|04-26-2008 04:52 PM|
sorry i dont have a cam at the moment so i cant get any pics..but yeah it would be better for me to get the whole quarter panel of cause on the back of the panel there is some rust starting to form and the wheel well needs attention so yeah...would that be the only way to get it off?
EDIT: i added a pic i found on the net...it wat my ford looks like now...i got the pic from..http://www.earlyfords.com.au/current...tm...thank-you
|04-26-2008 09:32 AM|
That is a horid job, cutting of a quarter panel and then reinstalling it, yeow, that hurts. Cutting off small panels, braces or portions of panels is common though. So it isn't out of the question, just uncommon that you would need to remove a quarter. Are you sure you couldn't remove a portion of it, like the up to below a body line or something like that? Post some pictures!
Sometimes removing the whole thing would be easier, other times just a portion may be a big time saver AND less "invasive" and better for the project all the way around.
But getting back to the actual removal, cutting with a cut off wheel is one tool that could be used. You would want a 1/32" wheel, that is about half a mm. But the method most commonly used would be drilling out the spot welds and removing it just the opposite of how it was installed.
Some people will get wierd about drilling out spot welds, it is really no big deal. Look at it as "unbolting" the panel. Those spot welds are really no more than a "rivit" or "bolt" if you think about it, just carefully drill the top surface off, and wham, you have "unbolted" that point.
But you need the proper tools for the job. Over at Autobodystore.com and get some "Wivco" spot weld drilling bits. These bits have a very short pilot drill and cut off the top metal layer only. They are very nice, but I have to warn you, you have to go slow, have the drill perfectly right angle with the surface and start a little pilot "dent" with an 1/8" drill is recommended so the Wivco doesn't wander. If it wanders, it is likely to break. They are VERY hard steel and will fracture pretty easy. But if you are careful one will stay sharp.
This is what a Wivco bit will leave of a spot weld.... (though I didn't use a Wivco to do it, I used another brand)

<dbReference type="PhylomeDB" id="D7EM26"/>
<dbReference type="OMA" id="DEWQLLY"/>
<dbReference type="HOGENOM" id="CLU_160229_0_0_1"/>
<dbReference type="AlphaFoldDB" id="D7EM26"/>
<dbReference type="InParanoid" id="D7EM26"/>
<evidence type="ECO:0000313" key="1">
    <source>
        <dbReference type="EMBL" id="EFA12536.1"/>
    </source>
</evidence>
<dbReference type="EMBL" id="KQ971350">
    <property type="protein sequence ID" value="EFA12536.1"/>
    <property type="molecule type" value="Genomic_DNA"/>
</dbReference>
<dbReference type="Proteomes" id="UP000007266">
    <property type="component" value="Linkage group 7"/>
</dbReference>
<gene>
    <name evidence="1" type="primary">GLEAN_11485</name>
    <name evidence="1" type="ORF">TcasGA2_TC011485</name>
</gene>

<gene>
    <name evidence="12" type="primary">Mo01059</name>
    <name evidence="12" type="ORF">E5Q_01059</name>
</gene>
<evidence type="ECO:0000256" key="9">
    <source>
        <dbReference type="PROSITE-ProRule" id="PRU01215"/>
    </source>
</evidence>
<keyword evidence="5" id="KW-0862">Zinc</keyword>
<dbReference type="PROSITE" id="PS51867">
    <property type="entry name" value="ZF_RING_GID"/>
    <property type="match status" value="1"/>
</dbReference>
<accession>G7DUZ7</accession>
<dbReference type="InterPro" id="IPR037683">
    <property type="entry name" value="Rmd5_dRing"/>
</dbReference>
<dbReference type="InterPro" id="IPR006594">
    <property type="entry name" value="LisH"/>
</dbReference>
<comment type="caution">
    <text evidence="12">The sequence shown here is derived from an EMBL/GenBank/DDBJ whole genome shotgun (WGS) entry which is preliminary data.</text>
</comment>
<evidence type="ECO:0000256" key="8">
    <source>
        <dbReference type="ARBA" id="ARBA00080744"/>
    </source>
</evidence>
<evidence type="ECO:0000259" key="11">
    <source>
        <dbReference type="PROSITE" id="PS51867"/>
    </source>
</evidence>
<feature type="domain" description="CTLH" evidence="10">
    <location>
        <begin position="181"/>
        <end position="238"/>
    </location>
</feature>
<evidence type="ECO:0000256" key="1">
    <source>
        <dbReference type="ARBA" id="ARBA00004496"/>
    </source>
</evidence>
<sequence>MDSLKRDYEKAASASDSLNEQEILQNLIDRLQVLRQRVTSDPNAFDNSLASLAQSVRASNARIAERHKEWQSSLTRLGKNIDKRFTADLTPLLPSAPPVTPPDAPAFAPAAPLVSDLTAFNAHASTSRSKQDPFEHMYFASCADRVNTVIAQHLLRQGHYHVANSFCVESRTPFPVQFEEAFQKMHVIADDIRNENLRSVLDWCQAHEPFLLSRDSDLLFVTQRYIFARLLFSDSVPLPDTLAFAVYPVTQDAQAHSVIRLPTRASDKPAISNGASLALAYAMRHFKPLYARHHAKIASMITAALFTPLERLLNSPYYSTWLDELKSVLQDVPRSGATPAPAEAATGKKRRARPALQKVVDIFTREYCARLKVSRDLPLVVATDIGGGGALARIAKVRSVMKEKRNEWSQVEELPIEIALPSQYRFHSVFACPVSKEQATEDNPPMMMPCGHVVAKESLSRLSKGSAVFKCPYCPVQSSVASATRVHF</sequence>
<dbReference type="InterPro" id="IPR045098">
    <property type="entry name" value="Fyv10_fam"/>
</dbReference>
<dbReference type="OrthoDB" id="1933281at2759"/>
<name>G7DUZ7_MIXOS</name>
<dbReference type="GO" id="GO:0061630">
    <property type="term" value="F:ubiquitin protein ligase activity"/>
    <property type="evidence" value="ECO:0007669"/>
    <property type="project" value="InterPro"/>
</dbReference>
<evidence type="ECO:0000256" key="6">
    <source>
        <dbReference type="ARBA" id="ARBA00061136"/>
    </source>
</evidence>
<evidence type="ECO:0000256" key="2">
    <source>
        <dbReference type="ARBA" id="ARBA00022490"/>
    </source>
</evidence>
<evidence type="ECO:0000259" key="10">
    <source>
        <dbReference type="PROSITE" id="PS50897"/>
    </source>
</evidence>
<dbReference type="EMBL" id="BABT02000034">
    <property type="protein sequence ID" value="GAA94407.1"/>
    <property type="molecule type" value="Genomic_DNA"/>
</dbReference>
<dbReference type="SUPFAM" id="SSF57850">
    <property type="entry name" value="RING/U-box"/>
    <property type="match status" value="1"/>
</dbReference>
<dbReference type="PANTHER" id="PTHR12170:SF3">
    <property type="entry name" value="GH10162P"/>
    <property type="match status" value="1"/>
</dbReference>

This is the bit, it has a retractable tip. And you will see that it has very shallow, flat cutting surface so you don't go thru the bottom layer of metal.
As I said, this is like "unbolting" the panel. If you go around and drill the spot welds out like this, the panel comes right almost as if it is "unbolted". There are a few welds that will have a spot that didn't get cut, and you use a panel splitter or my favorite tool for this a gasket scraper to carefully split the panels apart.
This is a "gasket scraper" like I use to split the panel, AFTER the spot weld has been drilled out.
I will often preach about using tools correctly, but this is one time I break my own rule. These gasket scrapers are GREAT tools for splitting panels. They are VERY thin at the end and don't distort the metal around the spot weld. I have found that the Snap On brand tool is the best hands down, I have been using one for YEARS beating it with a hammer to shave pieces of stubborn spot welds and it is still going strong. I bought a "MAC" (another big Tool truck brand like Snap On) to bring home so I could leave the Snap On at work and found that the handle broke from the abuse. The Snap On one is still going strong. But I have tried the tools sold as "Panel spliters" and don't like them at all, they are too thick.
|04-26-2008 04:00 AM|
hi, i am going to do the qaurter panels on my ford xc the panels them selves are in good condition its that i wont to fix the rust on the back of the panels and other places while i have the panel off..so iam wondering if it would work if i cut the panels of with a thin cutting wheel i have cutting wheels which are (1.0mm) thick..what iam asking is if i can cut the quarter panel off then weld the same panel back on? and if so the process of doing so.